Will Hyperlocal News Work This Time?

We've been hearing about hyperlocal news for years, but in spite of many attempts at a platform play, nothing has really stuck. Just when you think a trend is pretty much doomed, someone comes along with investment capital and a new twist. Such is the case with The Tab, a U.K.-based variation on the hyperlocal theme that uses journalism students as unpaid writers, concentrates on university communities, and distributes the stories via social media.

Hyperlocal news, for those who aren't familiar with it, is news from your backyard-think coverage of your kid's soccer game or the neighborhood block party. These are the types of stories that matter to people in a small geographical area, but don't have a bigger reach. There are lots of examples of using the web to deliver this kind of news, especially at a time when local newspapers are down for the count and the type of news that matters for hyperlocal doesn't really get the attention of larger city newspapers.

The Columbia Journalism Review has a nice roundup of cities with hyperlocal (or just plain local) coverage, but the idea of a platform for delivering this kind of news in a repeatable way has never done very well. AOL (which owns TechCrunch, which I write for) put a lot of money into Patch, a service that was supposed to be that platform. A couple of years ago, AOL finally threw in the towel, dumping most of Patch on Hale Global, which, according to The Wall Street Journal, describes itself as a "technology holding company."

Patch had a big staff, decent funding, and the strong backing of AOL's CEO, Tim Armstrong. In spite of that, it failed.

Hyperlocal news actually has a lot going for it as a business model-mainly that it doesn't require a great deal of money. For starters, it tends to use unpaid journalists-often called "citizen journalists"-to write the stories that matter to them. It's delivered on the web or via a mobile app. It doesn't require an office or printing presses, so it has very low overhead. In theory, it should appeal to local advertisers, which would have access to an audience of local people that they used to target in town newspapers.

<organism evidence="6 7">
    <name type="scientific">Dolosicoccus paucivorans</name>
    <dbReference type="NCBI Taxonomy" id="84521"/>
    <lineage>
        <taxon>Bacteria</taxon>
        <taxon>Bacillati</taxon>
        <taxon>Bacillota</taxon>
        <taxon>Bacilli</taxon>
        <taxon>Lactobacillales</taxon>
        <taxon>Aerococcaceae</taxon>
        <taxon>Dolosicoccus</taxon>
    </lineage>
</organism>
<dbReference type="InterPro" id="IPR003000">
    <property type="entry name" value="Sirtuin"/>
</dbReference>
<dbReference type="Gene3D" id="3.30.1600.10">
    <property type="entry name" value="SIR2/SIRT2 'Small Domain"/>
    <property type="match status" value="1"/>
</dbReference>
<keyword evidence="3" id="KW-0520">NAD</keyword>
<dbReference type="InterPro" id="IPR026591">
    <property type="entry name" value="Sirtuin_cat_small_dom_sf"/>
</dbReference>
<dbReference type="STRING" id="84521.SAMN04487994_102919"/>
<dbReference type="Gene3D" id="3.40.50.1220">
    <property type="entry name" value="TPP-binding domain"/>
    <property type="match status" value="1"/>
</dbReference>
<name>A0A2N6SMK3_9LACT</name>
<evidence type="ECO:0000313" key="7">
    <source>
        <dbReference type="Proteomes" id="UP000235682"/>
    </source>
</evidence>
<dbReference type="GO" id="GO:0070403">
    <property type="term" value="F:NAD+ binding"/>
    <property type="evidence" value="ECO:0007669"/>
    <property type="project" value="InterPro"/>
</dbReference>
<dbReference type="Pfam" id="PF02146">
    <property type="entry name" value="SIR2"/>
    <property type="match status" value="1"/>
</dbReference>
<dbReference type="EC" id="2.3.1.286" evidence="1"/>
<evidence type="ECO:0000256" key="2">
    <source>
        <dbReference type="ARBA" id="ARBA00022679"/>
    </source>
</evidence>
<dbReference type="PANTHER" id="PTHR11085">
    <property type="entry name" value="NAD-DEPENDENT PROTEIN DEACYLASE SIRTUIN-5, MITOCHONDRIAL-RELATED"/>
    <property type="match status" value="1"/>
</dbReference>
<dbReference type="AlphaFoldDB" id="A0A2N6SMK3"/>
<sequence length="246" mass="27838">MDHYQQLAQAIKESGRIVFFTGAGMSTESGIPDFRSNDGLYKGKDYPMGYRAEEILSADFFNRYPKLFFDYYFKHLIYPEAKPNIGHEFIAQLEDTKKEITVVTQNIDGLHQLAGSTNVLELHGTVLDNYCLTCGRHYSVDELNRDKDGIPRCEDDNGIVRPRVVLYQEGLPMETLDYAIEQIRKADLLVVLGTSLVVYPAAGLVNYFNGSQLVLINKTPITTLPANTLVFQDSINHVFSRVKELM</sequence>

I wrote about the concept of citizen journalism in these pages way back in 2005. At the time, it had lots of shiny promise as a way to save local journalism when print papers were dying by degrees. As Web 2.0 began to gain steam in the early 2000s-giving regular people the ability to publish without a printing press-the idea of self-publishing on the internet began to take off. This gave rise to the notion of citizen journalists, untrained folks writing about issues they cared about, usually subjects the local papers used to handle when they existed-or, if they still did, when they had better budgets.

Similar to many vestiges of the early Web 2.0 days, it didn't quite go as planned, and hyperlocal platforms were a victim along the way. This brings us back to The Tab. It has a different slant on a familiar theme. Sure, it still wants to use unpaid labor, and it wants to be a platform-but it's using unpaid student journalism students as its grassroots staff. These kids have some training, and they're hungry for experience. It's a win-win situation.

The company uses modern distribution channels such as Snapchat to share the stories from university communities and drive traffic back to their site. The news is designed to interest the target student demographic in each locale. For now, the company has made its mark in the U.K., but with $3 million in venture capital to play with, it plans to open a New York office and try to expand the formula in the U.S., where there are plenty of universities.

If history is a guide, The Tab could face a rough road as it tries to transition to a platform play, but with some money in its pocket, and a different kind of formula, perhaps it can succeed where others such as Patch have failed. Time will tell.